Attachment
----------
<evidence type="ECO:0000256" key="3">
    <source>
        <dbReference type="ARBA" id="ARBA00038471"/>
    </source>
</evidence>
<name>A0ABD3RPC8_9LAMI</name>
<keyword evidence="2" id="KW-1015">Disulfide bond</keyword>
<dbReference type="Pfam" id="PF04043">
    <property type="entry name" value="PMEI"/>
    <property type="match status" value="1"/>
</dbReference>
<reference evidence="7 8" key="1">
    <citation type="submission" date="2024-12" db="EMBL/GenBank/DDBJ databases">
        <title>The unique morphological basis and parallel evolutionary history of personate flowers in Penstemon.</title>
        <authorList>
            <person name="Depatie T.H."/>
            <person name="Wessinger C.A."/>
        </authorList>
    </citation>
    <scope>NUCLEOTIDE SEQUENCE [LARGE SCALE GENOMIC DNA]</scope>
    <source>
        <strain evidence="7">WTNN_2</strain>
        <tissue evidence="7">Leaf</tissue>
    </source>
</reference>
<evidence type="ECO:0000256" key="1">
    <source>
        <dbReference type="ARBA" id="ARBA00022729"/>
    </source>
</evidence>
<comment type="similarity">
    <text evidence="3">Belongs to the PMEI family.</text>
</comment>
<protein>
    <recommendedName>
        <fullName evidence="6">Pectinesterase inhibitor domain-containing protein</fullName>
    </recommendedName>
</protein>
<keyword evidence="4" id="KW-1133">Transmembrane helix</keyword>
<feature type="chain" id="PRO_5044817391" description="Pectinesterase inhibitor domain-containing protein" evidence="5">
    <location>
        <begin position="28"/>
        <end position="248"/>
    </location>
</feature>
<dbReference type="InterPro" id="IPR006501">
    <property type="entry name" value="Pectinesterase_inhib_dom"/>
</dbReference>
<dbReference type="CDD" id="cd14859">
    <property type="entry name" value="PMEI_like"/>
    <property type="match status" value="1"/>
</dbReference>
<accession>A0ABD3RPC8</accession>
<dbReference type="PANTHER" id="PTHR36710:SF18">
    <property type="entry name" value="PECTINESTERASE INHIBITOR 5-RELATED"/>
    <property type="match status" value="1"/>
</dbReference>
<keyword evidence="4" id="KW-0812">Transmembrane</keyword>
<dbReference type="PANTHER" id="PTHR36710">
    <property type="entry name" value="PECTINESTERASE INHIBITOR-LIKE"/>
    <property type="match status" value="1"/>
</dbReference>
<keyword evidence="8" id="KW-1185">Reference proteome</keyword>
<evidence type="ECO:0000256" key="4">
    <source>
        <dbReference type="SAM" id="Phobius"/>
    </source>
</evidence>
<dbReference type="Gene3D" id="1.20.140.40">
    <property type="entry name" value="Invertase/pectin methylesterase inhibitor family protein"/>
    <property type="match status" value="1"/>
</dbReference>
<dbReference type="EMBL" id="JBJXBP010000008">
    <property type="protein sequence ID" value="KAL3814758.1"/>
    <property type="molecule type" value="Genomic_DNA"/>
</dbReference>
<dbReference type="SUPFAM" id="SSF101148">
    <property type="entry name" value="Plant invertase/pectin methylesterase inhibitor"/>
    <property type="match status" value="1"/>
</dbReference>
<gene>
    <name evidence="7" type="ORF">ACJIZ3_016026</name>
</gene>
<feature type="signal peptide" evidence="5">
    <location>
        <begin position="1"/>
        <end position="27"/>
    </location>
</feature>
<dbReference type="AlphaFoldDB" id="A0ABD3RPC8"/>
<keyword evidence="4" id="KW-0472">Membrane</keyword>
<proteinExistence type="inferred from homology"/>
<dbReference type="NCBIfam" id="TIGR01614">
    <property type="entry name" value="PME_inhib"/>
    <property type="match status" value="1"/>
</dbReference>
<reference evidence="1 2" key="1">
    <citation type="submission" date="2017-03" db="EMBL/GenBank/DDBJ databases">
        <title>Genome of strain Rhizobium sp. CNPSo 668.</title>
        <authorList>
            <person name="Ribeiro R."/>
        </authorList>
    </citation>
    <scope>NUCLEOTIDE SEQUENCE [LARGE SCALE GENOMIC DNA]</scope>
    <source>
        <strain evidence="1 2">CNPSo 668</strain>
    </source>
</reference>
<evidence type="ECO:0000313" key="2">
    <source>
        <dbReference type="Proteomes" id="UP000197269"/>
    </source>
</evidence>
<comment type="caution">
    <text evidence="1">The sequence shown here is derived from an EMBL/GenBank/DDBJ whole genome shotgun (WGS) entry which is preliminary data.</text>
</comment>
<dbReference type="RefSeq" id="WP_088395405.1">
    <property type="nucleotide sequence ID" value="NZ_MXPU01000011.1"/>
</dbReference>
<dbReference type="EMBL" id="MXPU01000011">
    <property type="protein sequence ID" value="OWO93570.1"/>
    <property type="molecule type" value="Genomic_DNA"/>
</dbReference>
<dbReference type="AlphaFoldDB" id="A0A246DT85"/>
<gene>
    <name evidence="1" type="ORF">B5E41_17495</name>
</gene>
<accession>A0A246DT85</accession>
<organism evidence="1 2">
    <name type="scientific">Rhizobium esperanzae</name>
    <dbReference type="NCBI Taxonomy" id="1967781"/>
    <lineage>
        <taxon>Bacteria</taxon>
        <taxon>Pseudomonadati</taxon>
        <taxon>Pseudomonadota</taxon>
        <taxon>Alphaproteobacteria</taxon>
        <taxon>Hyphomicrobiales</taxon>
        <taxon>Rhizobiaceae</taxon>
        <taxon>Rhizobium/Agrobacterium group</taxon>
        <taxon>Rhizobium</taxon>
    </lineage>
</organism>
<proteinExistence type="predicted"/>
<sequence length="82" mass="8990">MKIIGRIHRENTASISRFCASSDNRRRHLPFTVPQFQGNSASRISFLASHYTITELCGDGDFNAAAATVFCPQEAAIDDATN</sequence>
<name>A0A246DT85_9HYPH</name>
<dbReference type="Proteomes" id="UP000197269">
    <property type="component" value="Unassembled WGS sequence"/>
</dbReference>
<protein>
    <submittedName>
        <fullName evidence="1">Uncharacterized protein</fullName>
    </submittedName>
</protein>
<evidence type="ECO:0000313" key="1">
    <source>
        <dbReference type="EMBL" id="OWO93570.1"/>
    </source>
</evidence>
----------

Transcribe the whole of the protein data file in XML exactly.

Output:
<evidence type="ECO:0000256" key="3">
    <source>
        <dbReference type="ARBA" id="ARBA00038471"/>
    </source>
</evidence>
<name>A0ABD3RPC8_9LAMI</name>
<keyword evidence="2" id="KW-1015">Disulfide bond</keyword>
<dbReference type="Pfam" id="PF04043">
    <property type="entry name" value="PMEI"/>
    <property type="match status" value="1"/>
</dbReference>
<reference evidence="7 8" key="1">
    <citation type="submission" date="2024-12" db="EMBL/GenBank/DDBJ databases">
        <title>The unique morphological basis and parallel evolutionary history of personate flowers in Penstemon.</title>
        <authorList>
            <person name="Depatie T.H."/>
            <person name="Wessinger C.A."/>
        </authorList>
    </citation>
    <scope>NUCLEOTIDE SEQUENCE [LARGE SCALE GENOMIC DNA]</scope>
    <source>
        <strain evidence="7">WTNN_2</strain>
        <tissue evidence="7">Leaf</tissue>
    </source>
</reference>
<evidence type="ECO:0000256" key="1">
    <source>
        <dbReference type="ARBA" id="ARBA00022729"/>
    </source>
</evidence>
<comment type="similarity">
    <text evidence="3">Belongs to the PMEI family.</text>
</comment>
<protein>
    <recommendedName>
        <fullName evidence="6">Pectinesterase inhibitor domain-containing protein</fullName>
    </recommendedName>
</protein>
<keyword evidence="4" id="KW-1133">Transmembrane helix</keyword>
<feature type="chain" id="PRO_5044817391" description="Pectinesterase inhibitor domain-containing protein" evidence="5">
    <location>
        <begin position="28"/>
        <end position="248"/>
    </location>
</feature>
<dbReference type="InterPro" id="IPR006501">
    <property type="entry name" value="Pectinesterase_inhib_dom"/>
</dbReference>
<dbReference type="CDD" id="cd14859">
    <property type="entry name" value="PMEI_like"/>
    <property type="match status" value="1"/>
</dbReference>
<accession>A0ABD3RPC8</accession>
<dbReference type="PANTHER" id="PTHR36710:SF18">
    <property type="entry name" value="PECTINESTERASE INHIBITOR 5-RELATED"/>
    <property type="match status" value="1"/>
</dbReference>
<keyword evidence="4" id="KW-0812">Transmembrane</keyword>
<dbReference type="PANTHER" id="PTHR36710">
    <property type="entry name" value="PECTINESTERASE INHIBITOR-LIKE"/>
    <property type="match status" value="1"/>
</dbReference>
<keyword evidence="8" id="KW-1185">Reference proteome</keyword>
<evidence type="ECO:0000256" key="4">
    <source>
        <dbReference type="SAM" id="Phobius"/>
    </source>
</evidence>
<dbReference type="Gene3D" id="1.20.140.40">
    <property type="entry name" value="Invertase/pectin methylesterase inhibitor family protein"/>
    <property type="match status" value="1"/>
</dbReference>
<dbReference type="EMBL" id="JBJXBP010000008">
    <property type="protein sequence ID" value="KAL3814758.1"/>
    <property type="molecule type" value="Genomic_DNA"/>
</dbReference>
<dbReference type="SUPFAM" id="SSF101148">
    <property type="entry name" value="Plant invertase/pectin methylesterase inhibitor"/>
    <property type="match status" value="1"/>
</dbReference>
<gene>
    <name evidence="7" type="ORF">ACJIZ3_016026</name>
</gene>
<feature type="signal peptide" evidence="5">
    <location>
        <begin position="1"/>
        <end position="27"/>
    </location>
</feature>
<dbReference type="AlphaFoldDB" id="A0ABD3RPC8"/>
<keyword evidence="4" id="KW-0472">Membrane</keyword>
<proteinExistence type="inferred from homology"/>
<dbReference type="NCBIfam" id="TIGR01614">
    <property type="entry name" value="PME_inhib"/>
    <property type="match status" value="1"/>
</dbReference>
<reference evidence="1 2" key="1">
    <citation type="submission" date="2017-03" db="EMBL/GenBank/DDBJ databases">
        <title>Genome of strain Rhizobium sp. CNPSo 668.</title>
        <authorList>
            <person name="Ribeiro R."/>
        </authorList>
    </citation>
    <scope>NUCLEOTIDE SEQUENCE [LARGE SCALE GENOMIC DNA]</scope>
    <source>
        <strain evidence="1 2">CNPSo 668</strain>
    </source>
</reference>
<evidence type="ECO:0000313" key="2">
    <source>
        <dbReference type="Proteomes" id="UP000197269"/>
    </source>
</evidence>
<comment type="caution">
    <text evidence="1">The sequence shown here is derived from an EMBL/GenBank/DDBJ whole genome shotgun (WGS) entry which is preliminary data.</text>
</comment>
<dbReference type="RefSeq" id="WP_088395405.1">
    <property type="nucleotide sequence ID" value="NZ_MXPU01000011.1"/>
</dbReference>
<dbReference type="EMBL" id="MXPU01000011">
    <property type="protein sequence ID" value="OWO93570.1"/>
    <property type="molecule type" value="Genomic_DNA"/>
</dbReference>
<dbReference type="AlphaFoldDB" id="A0A246DT85"/>
<gene>
    <name evidence="1" type="ORF">B5E41_17495</name>
</gene>
<accession>A0A246DT85</accession>
<organism evidence="1 2">
    <name type="scientific">Rhizobium esperanzae</name>
    <dbReference type="NCBI Taxonomy" id="1967781"/>
    <lineage>
        <taxon>Bacteria</taxon>
        <taxon>Pseudomonadati</taxon>
        <taxon>Pseudomonadota</taxon>
        <taxon>Alphaproteobacteria</taxon>
        <taxon>Hyphomicrobiales</taxon>
        <taxon>Rhizobiaceae</taxon>
        <taxon>Rhizobium/Agrobacterium group</taxon>
        <taxon>Rhizobium</taxon>
    </lineage>
</organism>
<proteinExistence type="predicted"/>
<sequence length="82" mass="8990">MKIIGRIHRENTASISRFCASSDNRRRHLPFTVPQFQGNSASRISFLASHYTITELCGDGDFNAAAATVFCPQEAAIDDATN</sequence>
<name>A0A246DT85_9HYPH</name>
<dbReference type="Proteomes" id="UP000197269">
    <property type="component" value="Unassembled WGS sequence"/>
</dbReference>
<protein>
    <submittedName>
        <fullName evidence="1">Uncharacterized protein</fullName>
    </submittedName>
</protein>
<evidence type="ECO:0000313" key="1">
    <source>
        <dbReference type="EMBL" id="OWO93570.1"/>
    </source>
</evidence>